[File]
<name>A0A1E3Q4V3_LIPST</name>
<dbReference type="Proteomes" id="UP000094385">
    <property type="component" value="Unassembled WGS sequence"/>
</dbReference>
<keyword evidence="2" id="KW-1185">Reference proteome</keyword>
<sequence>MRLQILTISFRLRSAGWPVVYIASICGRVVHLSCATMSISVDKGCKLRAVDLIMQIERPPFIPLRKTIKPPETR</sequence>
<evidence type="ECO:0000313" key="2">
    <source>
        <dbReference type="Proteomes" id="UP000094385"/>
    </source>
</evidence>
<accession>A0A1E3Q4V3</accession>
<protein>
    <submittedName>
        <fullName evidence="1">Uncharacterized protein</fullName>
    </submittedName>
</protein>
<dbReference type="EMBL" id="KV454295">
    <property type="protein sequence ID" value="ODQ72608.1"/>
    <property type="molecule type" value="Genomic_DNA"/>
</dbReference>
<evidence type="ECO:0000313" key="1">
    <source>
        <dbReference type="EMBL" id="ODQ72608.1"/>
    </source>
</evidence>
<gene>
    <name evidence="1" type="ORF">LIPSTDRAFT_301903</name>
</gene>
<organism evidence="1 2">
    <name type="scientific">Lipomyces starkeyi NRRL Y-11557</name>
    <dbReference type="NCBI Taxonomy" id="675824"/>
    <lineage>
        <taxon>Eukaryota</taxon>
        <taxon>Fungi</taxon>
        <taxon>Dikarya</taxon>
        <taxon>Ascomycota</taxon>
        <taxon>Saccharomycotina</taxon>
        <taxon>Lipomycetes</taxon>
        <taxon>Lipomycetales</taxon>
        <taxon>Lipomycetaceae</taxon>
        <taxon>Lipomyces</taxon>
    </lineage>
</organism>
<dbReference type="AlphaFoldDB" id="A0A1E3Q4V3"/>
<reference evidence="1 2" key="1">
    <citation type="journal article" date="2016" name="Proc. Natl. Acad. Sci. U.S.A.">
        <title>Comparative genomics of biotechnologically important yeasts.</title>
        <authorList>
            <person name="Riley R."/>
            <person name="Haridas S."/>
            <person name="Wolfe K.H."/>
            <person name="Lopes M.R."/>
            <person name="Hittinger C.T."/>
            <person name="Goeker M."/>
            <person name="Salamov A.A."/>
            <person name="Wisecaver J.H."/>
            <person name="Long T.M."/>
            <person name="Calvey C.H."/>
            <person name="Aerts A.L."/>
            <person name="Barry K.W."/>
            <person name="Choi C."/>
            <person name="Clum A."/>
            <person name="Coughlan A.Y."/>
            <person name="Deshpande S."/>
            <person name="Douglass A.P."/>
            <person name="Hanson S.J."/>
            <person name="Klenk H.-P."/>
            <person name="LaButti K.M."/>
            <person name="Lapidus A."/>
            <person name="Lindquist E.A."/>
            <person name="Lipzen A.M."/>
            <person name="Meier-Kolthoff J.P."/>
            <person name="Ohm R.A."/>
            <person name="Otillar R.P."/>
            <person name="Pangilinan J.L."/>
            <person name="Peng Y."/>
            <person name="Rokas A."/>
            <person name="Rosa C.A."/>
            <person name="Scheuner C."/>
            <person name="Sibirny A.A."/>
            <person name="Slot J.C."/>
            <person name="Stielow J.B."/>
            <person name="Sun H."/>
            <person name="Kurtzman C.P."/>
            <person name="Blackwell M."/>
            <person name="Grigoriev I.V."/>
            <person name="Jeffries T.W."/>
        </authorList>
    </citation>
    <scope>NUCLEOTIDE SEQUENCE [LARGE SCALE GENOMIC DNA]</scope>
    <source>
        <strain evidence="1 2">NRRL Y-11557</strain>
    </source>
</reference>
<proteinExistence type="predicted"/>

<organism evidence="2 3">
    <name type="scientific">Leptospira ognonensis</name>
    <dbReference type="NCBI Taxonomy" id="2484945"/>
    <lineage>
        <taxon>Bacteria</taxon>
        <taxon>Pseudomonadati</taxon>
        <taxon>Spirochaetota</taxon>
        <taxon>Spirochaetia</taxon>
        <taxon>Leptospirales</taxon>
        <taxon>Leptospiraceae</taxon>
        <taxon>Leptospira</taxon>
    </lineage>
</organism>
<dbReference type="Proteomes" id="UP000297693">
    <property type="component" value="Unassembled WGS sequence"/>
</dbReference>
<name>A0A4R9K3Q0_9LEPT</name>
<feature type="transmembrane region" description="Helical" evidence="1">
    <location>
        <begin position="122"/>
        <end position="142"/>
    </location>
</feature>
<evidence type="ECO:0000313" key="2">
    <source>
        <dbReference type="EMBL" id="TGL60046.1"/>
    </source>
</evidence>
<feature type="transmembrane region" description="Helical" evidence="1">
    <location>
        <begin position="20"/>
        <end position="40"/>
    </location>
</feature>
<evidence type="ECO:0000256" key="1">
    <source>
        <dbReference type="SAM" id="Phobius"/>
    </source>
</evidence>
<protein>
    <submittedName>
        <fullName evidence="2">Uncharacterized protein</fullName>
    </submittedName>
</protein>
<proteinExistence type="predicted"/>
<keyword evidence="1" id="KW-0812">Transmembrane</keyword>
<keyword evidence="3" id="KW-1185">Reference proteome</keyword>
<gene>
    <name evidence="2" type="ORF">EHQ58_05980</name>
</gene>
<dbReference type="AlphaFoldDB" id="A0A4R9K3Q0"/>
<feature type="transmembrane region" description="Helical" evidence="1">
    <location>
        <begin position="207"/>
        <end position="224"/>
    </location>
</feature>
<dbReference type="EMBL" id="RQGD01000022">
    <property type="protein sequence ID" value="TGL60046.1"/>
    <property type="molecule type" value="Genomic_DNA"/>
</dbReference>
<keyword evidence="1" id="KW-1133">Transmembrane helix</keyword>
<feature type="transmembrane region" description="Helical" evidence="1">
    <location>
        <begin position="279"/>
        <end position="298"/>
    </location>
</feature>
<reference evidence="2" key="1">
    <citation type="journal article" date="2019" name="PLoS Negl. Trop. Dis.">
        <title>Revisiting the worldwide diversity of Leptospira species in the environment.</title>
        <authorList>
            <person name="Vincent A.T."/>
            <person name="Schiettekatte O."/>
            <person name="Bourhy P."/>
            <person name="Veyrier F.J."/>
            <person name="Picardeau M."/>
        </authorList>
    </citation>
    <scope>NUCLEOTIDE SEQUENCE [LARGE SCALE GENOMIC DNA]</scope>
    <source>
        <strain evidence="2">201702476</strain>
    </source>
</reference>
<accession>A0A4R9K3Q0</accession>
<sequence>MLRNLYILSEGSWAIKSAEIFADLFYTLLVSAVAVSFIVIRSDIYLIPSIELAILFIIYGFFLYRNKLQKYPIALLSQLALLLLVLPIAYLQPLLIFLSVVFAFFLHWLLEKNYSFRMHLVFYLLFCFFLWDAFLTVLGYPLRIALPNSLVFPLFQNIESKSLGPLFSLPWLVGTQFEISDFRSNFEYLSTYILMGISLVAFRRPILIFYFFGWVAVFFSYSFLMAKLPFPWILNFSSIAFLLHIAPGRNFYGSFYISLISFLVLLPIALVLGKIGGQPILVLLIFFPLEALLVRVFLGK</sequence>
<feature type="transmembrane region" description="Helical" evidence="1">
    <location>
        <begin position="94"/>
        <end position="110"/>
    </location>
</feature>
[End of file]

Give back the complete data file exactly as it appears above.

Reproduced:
<name>A0A1E3Q4V3_LIPST</name>
<dbReference type="Proteomes" id="UP000094385">
    <property type="component" value="Unassembled WGS sequence"/>
</dbReference>
<keyword evidence="2" id="KW-1185">Reference proteome</keyword>
<sequence>MRLQILTISFRLRSAGWPVVYIASICGRVVHLSCATMSISVDKGCKLRAVDLIMQIERPPFIPLRKTIKPPETR</sequence>
<evidence type="ECO:0000313" key="2">
    <source>
        <dbReference type="Proteomes" id="UP000094385"/>
    </source>
</evidence>
<accession>A0A1E3Q4V3</accession>
<protein>
    <submittedName>
        <fullName evidence="1">Uncharacterized protein</fullName>
    </submittedName>
</protein>
<dbReference type="EMBL" id="KV454295">
    <property type="protein sequence ID" value="ODQ72608.1"/>
    <property type="molecule type" value="Genomic_DNA"/>
</dbReference>
<evidence type="ECO:0000313" key="1">
    <source>
        <dbReference type="EMBL" id="ODQ72608.1"/>
    </source>
</evidence>
<gene>
    <name evidence="1" type="ORF">LIPSTDRAFT_301903</name>
</gene>
<organism evidence="1 2">
    <name type="scientific">Lipomyces starkeyi NRRL Y-11557</name>
    <dbReference type="NCBI Taxonomy" id="675824"/>
    <lineage>
        <taxon>Eukaryota</taxon>
        <taxon>Fungi</taxon>
        <taxon>Dikarya</taxon>
        <taxon>Ascomycota</taxon>
        <taxon>Saccharomycotina</taxon>
        <taxon>Lipomycetes</taxon>
        <taxon>Lipomycetales</taxon>
        <taxon>Lipomycetaceae</taxon>
        <taxon>Lipomyces</taxon>
    </lineage>
</organism>
<dbReference type="AlphaFoldDB" id="A0A1E3Q4V3"/>
<reference evidence="1 2" key="1">
    <citation type="journal article" date="2016" name="Proc. Natl. Acad. Sci. U.S.A.">
        <title>Comparative genomics of biotechnologically important yeasts.</title>
        <authorList>
            <person name="Riley R."/>
            <person name="Haridas S."/>
            <person name="Wolfe K.H."/>
            <person name="Lopes M.R."/>
            <person name="Hittinger C.T."/>
            <person name="Goeker M."/>
            <person name="Salamov A.A."/>
            <person name="Wisecaver J.H."/>
            <person name="Long T.M."/>
            <person name="Calvey C.H."/>
            <person name="Aerts A.L."/>
            <person name="Barry K.W."/>
            <person name="Choi C."/>
            <person name="Clum A."/>
            <person name="Coughlan A.Y."/>
            <person name="Deshpande S."/>
            <person name="Douglass A.P."/>
            <person name="Hanson S.J."/>
            <person name="Klenk H.-P."/>
            <person name="LaButti K.M."/>
            <person name="Lapidus A."/>
            <person name="Lindquist E.A."/>
            <person name="Lipzen A.M."/>
            <person name="Meier-Kolthoff J.P."/>
            <person name="Ohm R.A."/>
            <person name="Otillar R.P."/>
            <person name="Pangilinan J.L."/>
            <person name="Peng Y."/>
            <person name="Rokas A."/>
            <person name="Rosa C.A."/>
            <person name="Scheuner C."/>
            <person name="Sibirny A.A."/>
            <person name="Slot J.C."/>
            <person name="Stielow J.B."/>
            <person name="Sun H."/>
            <person name="Kurtzman C.P."/>
            <person name="Blackwell M."/>
            <person name="Grigoriev I.V."/>
            <person name="Jeffries T.W."/>
        </authorList>
    </citation>
    <scope>NUCLEOTIDE SEQUENCE [LARGE SCALE GENOMIC DNA]</scope>
    <source>
        <strain evidence="1 2">NRRL Y-11557</strain>
    </source>
</reference>
<proteinExistence type="predicted"/>

<organism evidence="2 3">
    <name type="scientific">Leptospira ognonensis</name>
    <dbReference type="NCBI Taxonomy" id="2484945"/>
    <lineage>
        <taxon>Bacteria</taxon>
        <taxon>Pseudomonadati</taxon>
        <taxon>Spirochaetota</taxon>
        <taxon>Spirochaetia</taxon>
        <taxon>Leptospirales</taxon>
        <taxon>Leptospiraceae</taxon>
        <taxon>Leptospira</taxon>
    </lineage>
</organism>
<dbReference type="Proteomes" id="UP000297693">
    <property type="component" value="Unassembled WGS sequence"/>
</dbReference>
<name>A0A4R9K3Q0_9LEPT</name>
<feature type="transmembrane region" description="Helical" evidence="1">
    <location>
        <begin position="122"/>
        <end position="142"/>
    </location>
</feature>
<evidence type="ECO:0000313" key="2">
    <source>
        <dbReference type="EMBL" id="TGL60046.1"/>
    </source>
</evidence>
<feature type="transmembrane region" description="Helical" evidence="1">
    <location>
        <begin position="20"/>
        <end position="40"/>
    </location>
</feature>
<evidence type="ECO:0000256" key="1">
    <source>
        <dbReference type="SAM" id="Phobius"/>
    </source>
</evidence>
<protein>
    <submittedName>
        <fullName evidence="2">Uncharacterized protein</fullName>
    </submittedName>
</protein>
<proteinExistence type="predicted"/>
<keyword evidence="1" id="KW-0812">Transmembrane</keyword>
<keyword evidence="3" id="KW-1185">Reference proteome</keyword>
<gene>
    <name evidence="2" type="ORF">EHQ58_05980</name>
</gene>
<dbReference type="AlphaFoldDB" id="A0A4R9K3Q0"/>
<feature type="transmembrane region" description="Helical" evidence="1">
    <location>
        <begin position="207"/>
        <end position="224"/>
    </location>
</feature>
<dbReference type="EMBL" id="RQGD01000022">
    <property type="protein sequence ID" value="TGL60046.1"/>
    <property type="molecule type" value="Genomic_DNA"/>
</dbReference>
<keyword evidence="1" id="KW-1133">Transmembrane helix</keyword>
<feature type="transmembrane region" description="Helical" evidence="1">
    <location>
        <begin position="279"/>
        <end position="298"/>
    </location>
</feature>
<reference evidence="2" key="1">
    <citation type="journal article" date="2019" name="PLoS Negl. Trop. Dis.">
        <title>Revisiting the worldwide diversity of Leptospira species in the environment.</title>
        <authorList>
            <person name="Vincent A.T."/>
            <person name="Schiettekatte O."/>
            <person name="Bourhy P."/>
            <person name="Veyrier F.J."/>
            <person name="Picardeau M."/>
        </authorList>
    </citation>
    <scope>NUCLEOTIDE SEQUENCE [LARGE SCALE GENOMIC DNA]</scope>
    <source>
        <strain evidence="2">201702476</strain>
    </source>
</reference>
<accession>A0A4R9K3Q0</accession>
<sequence>MLRNLYILSEGSWAIKSAEIFADLFYTLLVSAVAVSFIVIRSDIYLIPSIELAILFIIYGFFLYRNKLQKYPIALLSQLALLLLVLPIAYLQPLLIFLSVVFAFFLHWLLEKNYSFRMHLVFYLLFCFFLWDAFLTVLGYPLRIALPNSLVFPLFQNIESKSLGPLFSLPWLVGTQFEISDFRSNFEYLSTYILMGISLVAFRRPILIFYFFGWVAVFFSYSFLMAKLPFPWILNFSSIAFLLHIAPGRNFYGSFYISLISFLVLLPIALVLGKIGGQPILVLLIFFPLEALLVRVFLGK</sequence>
<feature type="transmembrane region" description="Helical" evidence="1">
    <location>
        <begin position="94"/>
        <end position="110"/>
    </location>
</feature>